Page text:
Amy Nathanson, Molly Sharp, Fashina Alade, Eric Rasmussen, and Katheryn Christy, all of The Ohio State University, interviewed and tested 107 children and their parents to determine the relationship between preschoolers' television exposure and their understanding of mental states, such as beliefs, intentions, and feelings, known as theory of mind.
Parents were asked to report how many hours of TV their children were exposed to, including background TV. The children were then given tasks based on theory of mind. These tasks assessed whether the children could acknowledge that others can have different beliefs and desires, that beliefs can be wrong, and that behaviours stem from beliefs.
The researchers found that having a bedroom TV and being exposed to more background TV was related to a weaker understanding of mental states, even after accounting for differences in performance based on age and the socioeconomic status of the parent.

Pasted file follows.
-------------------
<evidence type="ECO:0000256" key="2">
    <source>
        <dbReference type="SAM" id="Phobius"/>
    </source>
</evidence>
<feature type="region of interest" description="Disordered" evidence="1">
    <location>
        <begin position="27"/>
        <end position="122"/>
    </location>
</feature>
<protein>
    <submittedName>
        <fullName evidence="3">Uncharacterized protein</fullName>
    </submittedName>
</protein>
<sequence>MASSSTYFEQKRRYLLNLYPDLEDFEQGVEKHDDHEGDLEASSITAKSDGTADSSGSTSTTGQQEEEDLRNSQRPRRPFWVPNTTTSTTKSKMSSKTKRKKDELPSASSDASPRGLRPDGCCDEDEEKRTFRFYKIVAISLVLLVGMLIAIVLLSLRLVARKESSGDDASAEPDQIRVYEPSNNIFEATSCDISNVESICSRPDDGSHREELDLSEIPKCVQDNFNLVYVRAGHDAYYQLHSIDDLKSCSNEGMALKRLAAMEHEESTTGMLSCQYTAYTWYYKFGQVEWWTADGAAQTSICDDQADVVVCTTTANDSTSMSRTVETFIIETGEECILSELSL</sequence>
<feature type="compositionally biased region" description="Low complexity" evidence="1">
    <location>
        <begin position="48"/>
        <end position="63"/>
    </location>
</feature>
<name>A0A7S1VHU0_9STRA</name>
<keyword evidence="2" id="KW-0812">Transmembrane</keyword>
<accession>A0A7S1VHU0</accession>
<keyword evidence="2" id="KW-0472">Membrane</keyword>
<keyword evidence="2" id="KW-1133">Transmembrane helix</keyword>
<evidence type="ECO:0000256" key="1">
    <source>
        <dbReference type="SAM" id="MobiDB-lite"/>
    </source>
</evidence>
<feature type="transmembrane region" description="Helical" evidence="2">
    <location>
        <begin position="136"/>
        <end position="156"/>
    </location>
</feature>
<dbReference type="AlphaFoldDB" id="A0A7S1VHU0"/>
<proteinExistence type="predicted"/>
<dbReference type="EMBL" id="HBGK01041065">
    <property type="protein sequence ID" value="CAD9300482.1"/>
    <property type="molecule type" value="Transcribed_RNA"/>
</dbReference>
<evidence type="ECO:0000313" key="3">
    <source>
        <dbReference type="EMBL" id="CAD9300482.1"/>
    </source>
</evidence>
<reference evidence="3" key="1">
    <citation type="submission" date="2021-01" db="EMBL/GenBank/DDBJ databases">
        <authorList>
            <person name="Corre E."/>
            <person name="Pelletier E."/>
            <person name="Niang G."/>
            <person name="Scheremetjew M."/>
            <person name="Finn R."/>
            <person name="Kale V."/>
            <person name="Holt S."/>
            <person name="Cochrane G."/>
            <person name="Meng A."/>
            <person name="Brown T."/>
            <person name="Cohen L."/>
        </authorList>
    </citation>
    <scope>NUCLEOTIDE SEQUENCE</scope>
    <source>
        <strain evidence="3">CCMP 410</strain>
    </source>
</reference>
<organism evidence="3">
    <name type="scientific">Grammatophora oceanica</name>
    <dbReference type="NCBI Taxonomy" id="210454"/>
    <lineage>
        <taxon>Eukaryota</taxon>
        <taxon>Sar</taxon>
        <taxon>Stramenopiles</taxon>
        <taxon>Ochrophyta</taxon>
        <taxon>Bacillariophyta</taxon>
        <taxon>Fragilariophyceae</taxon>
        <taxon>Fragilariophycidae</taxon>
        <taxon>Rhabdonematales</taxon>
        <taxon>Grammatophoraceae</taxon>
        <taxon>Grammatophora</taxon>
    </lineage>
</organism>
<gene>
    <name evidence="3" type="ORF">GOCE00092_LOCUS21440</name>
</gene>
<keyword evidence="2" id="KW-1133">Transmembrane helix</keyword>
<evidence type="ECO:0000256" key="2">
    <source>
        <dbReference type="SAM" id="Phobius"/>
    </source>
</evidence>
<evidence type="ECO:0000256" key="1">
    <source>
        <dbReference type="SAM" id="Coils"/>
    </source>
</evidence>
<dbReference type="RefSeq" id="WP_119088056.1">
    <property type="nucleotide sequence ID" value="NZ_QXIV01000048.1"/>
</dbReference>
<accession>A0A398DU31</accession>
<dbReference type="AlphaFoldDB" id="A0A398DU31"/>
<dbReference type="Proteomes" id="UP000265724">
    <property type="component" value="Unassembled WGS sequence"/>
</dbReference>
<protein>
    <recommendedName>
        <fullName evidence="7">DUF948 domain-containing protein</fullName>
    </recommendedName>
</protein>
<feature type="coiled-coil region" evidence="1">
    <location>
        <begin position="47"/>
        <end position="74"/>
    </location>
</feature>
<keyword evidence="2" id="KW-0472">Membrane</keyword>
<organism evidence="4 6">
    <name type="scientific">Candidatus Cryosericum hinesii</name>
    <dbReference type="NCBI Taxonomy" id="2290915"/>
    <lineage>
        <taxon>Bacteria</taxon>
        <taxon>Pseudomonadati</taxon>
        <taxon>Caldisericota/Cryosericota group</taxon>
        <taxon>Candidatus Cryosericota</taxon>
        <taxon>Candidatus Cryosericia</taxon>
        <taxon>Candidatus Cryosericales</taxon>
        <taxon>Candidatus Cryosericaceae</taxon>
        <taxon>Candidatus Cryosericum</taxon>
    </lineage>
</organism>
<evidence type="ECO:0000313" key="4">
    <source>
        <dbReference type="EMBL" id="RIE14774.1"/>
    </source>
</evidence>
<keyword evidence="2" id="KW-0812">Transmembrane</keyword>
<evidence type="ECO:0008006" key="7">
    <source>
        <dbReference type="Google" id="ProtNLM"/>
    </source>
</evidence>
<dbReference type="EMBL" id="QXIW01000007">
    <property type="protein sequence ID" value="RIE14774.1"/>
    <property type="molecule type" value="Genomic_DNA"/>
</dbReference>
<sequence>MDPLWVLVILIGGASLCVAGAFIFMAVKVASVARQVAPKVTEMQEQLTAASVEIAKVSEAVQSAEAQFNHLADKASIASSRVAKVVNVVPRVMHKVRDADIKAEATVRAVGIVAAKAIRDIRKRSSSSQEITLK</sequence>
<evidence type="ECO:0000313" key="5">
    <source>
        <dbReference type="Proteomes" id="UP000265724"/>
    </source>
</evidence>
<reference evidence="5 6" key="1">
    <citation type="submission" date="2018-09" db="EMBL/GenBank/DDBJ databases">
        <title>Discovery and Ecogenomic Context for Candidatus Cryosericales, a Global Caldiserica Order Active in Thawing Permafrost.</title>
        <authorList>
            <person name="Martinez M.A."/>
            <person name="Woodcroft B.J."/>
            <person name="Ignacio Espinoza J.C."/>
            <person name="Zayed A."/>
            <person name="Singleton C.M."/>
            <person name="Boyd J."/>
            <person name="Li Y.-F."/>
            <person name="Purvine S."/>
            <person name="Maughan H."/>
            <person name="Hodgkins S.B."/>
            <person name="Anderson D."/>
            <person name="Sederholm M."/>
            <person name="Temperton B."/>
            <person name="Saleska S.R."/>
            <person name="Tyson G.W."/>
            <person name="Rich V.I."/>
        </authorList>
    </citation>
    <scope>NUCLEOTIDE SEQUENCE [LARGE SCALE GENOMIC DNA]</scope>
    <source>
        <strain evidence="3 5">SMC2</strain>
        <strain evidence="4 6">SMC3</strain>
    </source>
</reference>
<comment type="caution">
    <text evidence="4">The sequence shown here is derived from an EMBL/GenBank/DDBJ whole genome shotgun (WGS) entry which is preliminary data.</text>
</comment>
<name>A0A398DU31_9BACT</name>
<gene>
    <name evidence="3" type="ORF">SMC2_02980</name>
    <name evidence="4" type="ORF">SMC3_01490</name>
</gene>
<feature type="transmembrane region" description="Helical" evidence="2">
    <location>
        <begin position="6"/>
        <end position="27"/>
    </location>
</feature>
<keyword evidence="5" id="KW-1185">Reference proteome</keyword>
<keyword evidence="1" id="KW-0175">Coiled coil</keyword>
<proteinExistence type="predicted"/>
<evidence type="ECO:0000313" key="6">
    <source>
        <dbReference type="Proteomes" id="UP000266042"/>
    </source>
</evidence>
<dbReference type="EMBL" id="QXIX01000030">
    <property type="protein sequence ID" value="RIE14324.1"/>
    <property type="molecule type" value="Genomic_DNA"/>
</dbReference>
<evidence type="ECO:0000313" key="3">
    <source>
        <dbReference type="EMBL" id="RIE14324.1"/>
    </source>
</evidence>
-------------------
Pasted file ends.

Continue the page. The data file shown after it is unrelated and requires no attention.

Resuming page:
However, preschoolers whose parents talked with them about TV performed better on theory of mind assessments.
"When children achieve a theory of mind, they have reached a very important milestone in their social and cognitive development. Children with more developed theories of mind are better able to participate in social relationships. These children can engage in more sensitive, cooperative interactions with other children and are less likely to resort to aggression as a means of achieving goals," lead researcher Nathanson said.